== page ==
The Jelling Goblet


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A small silver Jelling goblet with twisting animalistic ornaments which have given name to the "Jelling Style". The goblet was found in 1861 in a plundered wooden burial chamber in the northernmost of the two burial mounds in Jelling, which were erected by King Gorm the Elder for his queen Thyra Danebod. The goblet is a chalice from the late Viking Age and as such has been carried by Christian missionaries in pagan Northern Europe. However, the goblet is manufactured in the North, which indicates that it must have belonged to one of the first missionaries in Denmark. The original is displayed at the Danish National Museum.

Get the Jelling Goblet here.

The Jelling stones are massive carved runestones from the 10th century, found at the town of Jelling in Denmark. The older of the two Jelling stones was raised by King Gorm the Old in memory of his wife Thyra. The larger of the two stones was raised by King Gorm's son, Harald Bluetooth in memory of his parents, celebrating his conquest of Denmark and Norway, and his conversion of the Danes to Christianity. The runic inscriptions on these stones are considered the most well known in Denmark.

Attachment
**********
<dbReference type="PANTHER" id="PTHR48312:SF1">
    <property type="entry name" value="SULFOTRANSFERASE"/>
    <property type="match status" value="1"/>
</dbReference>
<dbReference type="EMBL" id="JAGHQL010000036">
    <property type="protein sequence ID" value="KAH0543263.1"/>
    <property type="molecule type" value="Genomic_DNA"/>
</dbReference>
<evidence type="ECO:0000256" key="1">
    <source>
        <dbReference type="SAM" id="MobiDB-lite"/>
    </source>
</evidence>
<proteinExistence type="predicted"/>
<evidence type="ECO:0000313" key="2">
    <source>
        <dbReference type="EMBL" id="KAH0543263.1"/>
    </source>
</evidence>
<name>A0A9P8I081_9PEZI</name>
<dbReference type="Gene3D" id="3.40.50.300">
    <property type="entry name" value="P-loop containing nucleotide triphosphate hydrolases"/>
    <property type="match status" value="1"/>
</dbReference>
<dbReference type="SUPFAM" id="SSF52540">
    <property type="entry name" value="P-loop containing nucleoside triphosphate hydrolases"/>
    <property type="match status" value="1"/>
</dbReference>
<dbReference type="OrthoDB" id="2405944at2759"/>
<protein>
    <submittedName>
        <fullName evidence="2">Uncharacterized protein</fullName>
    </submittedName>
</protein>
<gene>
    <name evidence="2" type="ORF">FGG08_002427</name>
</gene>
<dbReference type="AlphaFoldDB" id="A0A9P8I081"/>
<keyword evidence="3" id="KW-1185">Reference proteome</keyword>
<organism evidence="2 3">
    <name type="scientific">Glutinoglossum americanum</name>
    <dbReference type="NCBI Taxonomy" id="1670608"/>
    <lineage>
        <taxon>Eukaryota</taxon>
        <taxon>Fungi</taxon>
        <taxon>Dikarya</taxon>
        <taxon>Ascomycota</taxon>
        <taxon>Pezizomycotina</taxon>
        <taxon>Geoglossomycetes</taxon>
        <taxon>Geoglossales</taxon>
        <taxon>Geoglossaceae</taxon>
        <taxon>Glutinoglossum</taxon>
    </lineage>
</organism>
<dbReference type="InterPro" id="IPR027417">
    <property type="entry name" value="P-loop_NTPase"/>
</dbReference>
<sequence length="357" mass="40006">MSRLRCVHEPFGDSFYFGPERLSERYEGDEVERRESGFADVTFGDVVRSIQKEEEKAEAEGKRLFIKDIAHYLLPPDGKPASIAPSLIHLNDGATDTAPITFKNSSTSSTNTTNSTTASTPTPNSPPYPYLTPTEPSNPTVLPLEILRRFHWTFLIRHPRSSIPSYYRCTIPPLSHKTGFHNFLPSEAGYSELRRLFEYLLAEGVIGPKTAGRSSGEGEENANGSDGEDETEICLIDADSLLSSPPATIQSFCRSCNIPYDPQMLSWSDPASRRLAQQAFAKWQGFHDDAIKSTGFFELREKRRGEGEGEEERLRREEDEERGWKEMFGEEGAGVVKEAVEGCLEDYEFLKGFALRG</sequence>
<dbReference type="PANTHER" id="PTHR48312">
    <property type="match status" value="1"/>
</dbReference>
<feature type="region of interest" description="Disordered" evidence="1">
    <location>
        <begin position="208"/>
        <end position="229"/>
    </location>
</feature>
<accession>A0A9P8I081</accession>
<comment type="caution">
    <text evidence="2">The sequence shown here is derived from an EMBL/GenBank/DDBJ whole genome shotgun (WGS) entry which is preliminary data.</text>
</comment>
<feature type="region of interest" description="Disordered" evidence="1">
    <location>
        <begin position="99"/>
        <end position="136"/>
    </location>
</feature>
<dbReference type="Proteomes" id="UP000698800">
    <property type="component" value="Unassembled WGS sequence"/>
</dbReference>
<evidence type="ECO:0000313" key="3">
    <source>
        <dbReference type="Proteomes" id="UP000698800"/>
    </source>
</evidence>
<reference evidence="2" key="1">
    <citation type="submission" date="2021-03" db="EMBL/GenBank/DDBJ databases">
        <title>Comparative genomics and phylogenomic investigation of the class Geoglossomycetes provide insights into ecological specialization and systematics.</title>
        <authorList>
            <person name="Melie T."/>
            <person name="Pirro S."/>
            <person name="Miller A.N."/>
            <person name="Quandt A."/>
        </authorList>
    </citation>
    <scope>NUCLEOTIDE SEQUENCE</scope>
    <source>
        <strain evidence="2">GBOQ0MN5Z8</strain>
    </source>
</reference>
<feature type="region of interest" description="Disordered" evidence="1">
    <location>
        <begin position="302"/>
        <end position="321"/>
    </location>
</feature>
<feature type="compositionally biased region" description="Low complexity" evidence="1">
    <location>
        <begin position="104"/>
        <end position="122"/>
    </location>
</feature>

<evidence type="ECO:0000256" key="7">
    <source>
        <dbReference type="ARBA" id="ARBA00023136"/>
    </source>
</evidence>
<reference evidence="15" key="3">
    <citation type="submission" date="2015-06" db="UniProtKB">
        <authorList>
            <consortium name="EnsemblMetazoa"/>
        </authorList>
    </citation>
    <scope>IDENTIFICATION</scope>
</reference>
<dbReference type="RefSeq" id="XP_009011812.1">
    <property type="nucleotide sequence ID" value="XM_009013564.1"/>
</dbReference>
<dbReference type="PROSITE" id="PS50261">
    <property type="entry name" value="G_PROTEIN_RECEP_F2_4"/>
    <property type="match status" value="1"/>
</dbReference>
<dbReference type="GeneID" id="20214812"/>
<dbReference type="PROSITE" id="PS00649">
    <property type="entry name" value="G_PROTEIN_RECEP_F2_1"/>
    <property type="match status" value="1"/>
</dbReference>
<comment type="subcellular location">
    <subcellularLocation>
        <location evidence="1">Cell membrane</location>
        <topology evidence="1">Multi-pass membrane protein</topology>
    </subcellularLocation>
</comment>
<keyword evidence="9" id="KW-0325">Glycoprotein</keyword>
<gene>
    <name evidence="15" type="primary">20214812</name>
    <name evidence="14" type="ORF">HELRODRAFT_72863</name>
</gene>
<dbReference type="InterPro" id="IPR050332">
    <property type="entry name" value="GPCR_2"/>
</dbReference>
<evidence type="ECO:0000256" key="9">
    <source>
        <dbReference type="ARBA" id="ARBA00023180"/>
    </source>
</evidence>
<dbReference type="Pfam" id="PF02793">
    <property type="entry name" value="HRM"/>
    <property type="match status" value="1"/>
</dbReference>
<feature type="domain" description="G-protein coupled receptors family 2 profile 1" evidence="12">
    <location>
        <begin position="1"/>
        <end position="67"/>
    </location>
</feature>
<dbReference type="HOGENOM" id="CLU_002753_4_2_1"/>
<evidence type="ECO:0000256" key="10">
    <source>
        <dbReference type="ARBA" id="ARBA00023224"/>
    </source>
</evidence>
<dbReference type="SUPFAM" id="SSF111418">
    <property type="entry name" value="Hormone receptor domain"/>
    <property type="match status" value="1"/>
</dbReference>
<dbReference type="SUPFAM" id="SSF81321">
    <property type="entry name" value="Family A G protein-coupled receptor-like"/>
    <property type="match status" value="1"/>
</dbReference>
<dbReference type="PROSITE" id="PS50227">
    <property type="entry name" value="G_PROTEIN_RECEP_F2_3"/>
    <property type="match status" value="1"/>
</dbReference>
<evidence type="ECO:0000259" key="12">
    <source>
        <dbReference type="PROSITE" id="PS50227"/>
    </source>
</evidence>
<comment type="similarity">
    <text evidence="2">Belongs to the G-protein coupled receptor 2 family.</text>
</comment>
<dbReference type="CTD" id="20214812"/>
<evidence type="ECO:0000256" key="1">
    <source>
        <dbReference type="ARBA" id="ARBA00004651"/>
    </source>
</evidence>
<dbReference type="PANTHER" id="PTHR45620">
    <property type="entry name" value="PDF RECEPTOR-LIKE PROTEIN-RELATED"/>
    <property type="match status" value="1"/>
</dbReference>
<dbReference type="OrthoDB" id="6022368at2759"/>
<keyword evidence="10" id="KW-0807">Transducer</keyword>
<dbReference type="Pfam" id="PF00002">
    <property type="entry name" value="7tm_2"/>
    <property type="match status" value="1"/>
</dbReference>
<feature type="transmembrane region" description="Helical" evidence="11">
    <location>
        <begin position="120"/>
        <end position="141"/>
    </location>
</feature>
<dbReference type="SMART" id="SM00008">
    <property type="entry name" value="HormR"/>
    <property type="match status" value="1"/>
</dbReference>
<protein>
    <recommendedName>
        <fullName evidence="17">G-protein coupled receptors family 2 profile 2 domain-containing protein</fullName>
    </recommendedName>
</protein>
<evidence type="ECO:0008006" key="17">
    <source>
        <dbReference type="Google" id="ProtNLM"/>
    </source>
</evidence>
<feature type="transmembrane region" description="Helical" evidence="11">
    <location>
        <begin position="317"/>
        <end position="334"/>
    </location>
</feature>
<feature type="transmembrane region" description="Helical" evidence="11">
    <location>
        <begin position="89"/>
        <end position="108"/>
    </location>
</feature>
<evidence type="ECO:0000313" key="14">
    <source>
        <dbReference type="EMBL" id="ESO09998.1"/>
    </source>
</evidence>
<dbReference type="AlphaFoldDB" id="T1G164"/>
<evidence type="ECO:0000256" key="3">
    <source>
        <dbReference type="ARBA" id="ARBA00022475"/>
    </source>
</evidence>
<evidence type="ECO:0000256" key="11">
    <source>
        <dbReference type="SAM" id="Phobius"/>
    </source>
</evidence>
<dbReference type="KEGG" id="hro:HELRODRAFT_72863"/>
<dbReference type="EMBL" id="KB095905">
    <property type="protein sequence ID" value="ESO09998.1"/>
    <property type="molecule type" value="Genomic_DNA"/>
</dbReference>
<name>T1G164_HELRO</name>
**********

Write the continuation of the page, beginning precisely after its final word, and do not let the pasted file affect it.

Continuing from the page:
The stone has a figure of Jesus Christ on one side and on another side a serpent wrapped around a lion. Christ is depicted as standing in the shape of a cross and entangled in what appear to be branches. One scholar has suggested that this imagry was used to suggest that Christ had replaced the Norse pagan god Odin, who in one myth hung for nine nights in the tree Yggdrasill.


Copy made from silver plated metal.

Size: 4.5 x 4 cm